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ombudsman news

issue 144

April 2018

paying the price?

Whether it’s the weekly shop or a daily coffee, retailers are very good at convincing us to keep coming back. Swiping a loyalty card or getting a stamp is the norm for many people. And it’s expected that this loyalty will be rewarded – whether it’s in the form of vouchers and discounts, or just a free drink once in a while.

However, the same can’t always be said for financial services. From introductory “teaser” rates on savings to initial interest-free periods on credit, in some areas it’s arguably people who move around who end up getting better deals.

From the complaints we see, it’s clear insurance is an area where people may feel they’ve been penalised for staying put. In particular, people who’ve stuck with their insurer for a number of years are telling us they’ve discovered they’re paying far more than new customers – or more than they’d pay for similar cover elsewhere.

It’s important to emphasise that setting the price of insurance is a complex business. There are all sorts of things going on in the background – not only to do with assessing risk, but also about enabling the insurer to stay in business. And our role isn’t to tell insurers what to charge, or whether they’re generally offering their customers value for money.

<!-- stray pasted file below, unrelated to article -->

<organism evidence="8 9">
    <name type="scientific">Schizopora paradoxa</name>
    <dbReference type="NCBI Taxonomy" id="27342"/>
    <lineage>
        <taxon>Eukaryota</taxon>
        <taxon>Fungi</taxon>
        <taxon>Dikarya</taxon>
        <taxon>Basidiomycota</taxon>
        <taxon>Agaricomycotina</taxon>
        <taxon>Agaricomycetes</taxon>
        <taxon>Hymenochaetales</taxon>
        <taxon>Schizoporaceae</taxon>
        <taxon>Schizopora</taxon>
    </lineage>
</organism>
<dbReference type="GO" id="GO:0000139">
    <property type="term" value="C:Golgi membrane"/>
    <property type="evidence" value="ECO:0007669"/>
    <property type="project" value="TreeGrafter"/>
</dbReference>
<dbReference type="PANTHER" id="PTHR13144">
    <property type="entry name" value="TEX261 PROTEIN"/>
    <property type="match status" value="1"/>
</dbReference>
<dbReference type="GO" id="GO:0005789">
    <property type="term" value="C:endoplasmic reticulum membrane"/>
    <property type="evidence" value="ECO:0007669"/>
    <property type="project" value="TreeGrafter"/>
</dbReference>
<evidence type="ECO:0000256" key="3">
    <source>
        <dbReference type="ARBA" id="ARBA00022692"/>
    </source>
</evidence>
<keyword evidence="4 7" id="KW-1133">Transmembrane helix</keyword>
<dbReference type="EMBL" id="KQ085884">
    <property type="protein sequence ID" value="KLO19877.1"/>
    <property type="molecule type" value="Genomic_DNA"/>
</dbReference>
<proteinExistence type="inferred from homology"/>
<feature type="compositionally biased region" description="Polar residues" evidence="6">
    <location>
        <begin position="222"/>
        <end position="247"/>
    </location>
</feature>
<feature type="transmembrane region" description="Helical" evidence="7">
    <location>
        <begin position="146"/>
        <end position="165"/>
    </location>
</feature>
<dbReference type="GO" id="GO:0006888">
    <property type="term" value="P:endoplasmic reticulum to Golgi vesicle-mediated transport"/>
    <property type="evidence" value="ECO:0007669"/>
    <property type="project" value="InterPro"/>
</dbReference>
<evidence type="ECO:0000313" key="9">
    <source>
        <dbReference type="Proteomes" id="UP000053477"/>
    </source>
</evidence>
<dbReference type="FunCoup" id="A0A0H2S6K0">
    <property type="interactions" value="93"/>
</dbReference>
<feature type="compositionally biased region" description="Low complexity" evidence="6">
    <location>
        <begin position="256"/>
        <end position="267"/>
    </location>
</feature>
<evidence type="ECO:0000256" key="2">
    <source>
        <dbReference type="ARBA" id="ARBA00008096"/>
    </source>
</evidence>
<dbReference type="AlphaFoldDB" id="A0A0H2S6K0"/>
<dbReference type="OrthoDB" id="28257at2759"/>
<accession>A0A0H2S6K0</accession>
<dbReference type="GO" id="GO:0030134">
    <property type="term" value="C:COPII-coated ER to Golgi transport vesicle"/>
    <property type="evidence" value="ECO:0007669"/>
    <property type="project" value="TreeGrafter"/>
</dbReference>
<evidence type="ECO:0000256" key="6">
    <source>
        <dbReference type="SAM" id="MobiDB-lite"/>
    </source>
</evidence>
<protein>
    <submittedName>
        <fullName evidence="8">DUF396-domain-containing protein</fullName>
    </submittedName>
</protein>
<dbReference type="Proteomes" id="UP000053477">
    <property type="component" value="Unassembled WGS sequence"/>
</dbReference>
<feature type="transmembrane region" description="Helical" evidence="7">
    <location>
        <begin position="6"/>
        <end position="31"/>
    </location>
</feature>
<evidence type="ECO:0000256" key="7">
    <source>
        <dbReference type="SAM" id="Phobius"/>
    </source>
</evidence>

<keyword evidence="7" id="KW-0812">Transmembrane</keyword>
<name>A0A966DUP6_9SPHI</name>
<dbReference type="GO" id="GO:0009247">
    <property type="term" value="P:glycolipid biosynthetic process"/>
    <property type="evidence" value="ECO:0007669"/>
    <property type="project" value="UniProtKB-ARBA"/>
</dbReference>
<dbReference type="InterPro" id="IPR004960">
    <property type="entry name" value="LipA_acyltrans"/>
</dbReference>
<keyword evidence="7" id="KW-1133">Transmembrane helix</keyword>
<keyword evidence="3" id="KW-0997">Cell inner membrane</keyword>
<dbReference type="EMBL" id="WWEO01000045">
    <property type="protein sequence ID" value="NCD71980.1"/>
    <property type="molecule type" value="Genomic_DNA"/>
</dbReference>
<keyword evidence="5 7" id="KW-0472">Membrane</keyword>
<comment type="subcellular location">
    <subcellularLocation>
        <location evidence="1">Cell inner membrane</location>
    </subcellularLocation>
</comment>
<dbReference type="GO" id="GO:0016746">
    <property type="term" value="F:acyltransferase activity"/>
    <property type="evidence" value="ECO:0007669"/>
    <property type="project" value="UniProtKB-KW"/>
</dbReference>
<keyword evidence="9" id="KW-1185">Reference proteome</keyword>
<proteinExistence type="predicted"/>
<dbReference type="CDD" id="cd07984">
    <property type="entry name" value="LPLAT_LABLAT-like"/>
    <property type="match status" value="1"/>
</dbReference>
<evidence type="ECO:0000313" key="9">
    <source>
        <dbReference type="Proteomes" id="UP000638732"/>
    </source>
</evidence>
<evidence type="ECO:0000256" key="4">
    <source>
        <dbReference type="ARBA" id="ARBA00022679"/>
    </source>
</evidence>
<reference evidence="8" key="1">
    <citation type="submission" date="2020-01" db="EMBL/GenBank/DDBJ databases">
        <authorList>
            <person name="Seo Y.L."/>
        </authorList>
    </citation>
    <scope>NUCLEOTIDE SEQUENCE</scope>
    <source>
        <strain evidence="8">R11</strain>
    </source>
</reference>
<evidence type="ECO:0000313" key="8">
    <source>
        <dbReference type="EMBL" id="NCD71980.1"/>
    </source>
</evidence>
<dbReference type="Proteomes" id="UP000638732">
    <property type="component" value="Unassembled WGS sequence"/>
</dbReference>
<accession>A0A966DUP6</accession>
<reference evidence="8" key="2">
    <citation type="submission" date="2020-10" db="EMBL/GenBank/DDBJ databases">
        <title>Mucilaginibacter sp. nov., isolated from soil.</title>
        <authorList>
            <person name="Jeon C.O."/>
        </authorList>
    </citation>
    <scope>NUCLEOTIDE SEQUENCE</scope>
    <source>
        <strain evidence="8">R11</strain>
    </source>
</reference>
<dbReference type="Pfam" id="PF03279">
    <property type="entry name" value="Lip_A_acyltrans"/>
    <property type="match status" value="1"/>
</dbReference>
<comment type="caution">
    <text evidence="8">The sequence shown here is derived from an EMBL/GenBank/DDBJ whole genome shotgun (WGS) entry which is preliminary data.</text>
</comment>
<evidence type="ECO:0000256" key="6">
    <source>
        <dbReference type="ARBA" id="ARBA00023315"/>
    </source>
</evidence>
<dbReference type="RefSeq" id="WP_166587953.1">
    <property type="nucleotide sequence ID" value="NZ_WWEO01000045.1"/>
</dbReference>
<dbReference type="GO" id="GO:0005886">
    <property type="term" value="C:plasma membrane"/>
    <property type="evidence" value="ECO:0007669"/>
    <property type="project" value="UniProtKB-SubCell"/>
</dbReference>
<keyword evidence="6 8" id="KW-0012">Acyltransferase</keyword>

But insurers do have a responsibility to treat their customers fairly. That includes engaging with their customers about what they’re paying in a way that’s not misleading – and that allows them to make an informed choice. In a small but significant number of cases, we’ve seen that this hasn’t happened – and people are paying the price for loyalty in a way that’s simply not fair.

So when does the price of an insurance policy become a matter of fairness? The answer – as we’ve illustrated in this ombudsman news – inevitably lies in each customer’s individual circumstances.

For example, using price comparison websites is second nature to many people. And shopping around is something that’s advocated by consumer champions – as well as the insurance industry. If someone’s savvy enough to use those tools, it’s reasonable to think they’d move on if they didn’t feel they were getting a good deal.

But what about those who aren’t able to shop around online – and are relying on their insurer’s word for it that they’ve got competitively-priced cover? At what point should an insurer be proactive in engaging with someone they haven’t heard from for a while? Or checking whether a long-standing customer might be vulnerable in some way?

Encouragingly, from our recent conversations with insurers, it’s clear they’re focused on addressing these issues. We’ll keep the discussion going, especially as the Financial Conduct Authority’s work in this area develops. And in the meantime, where it’s clear to us that someone’s loyalty has come at an unfair price, we’ll take action to put things right.

Caroline Wayman

Image: Caroline Wayman: 
chief ombudsman
Caroline Wayman
chief ombudsman

ombudsman news gives general information on the position at the date of publication. It is not a definitive statement of the law, our approach or our procedure.

The illustrative case studies are based broadly on real-life cases, but are not precedents. Individual cases are decided on their own facts.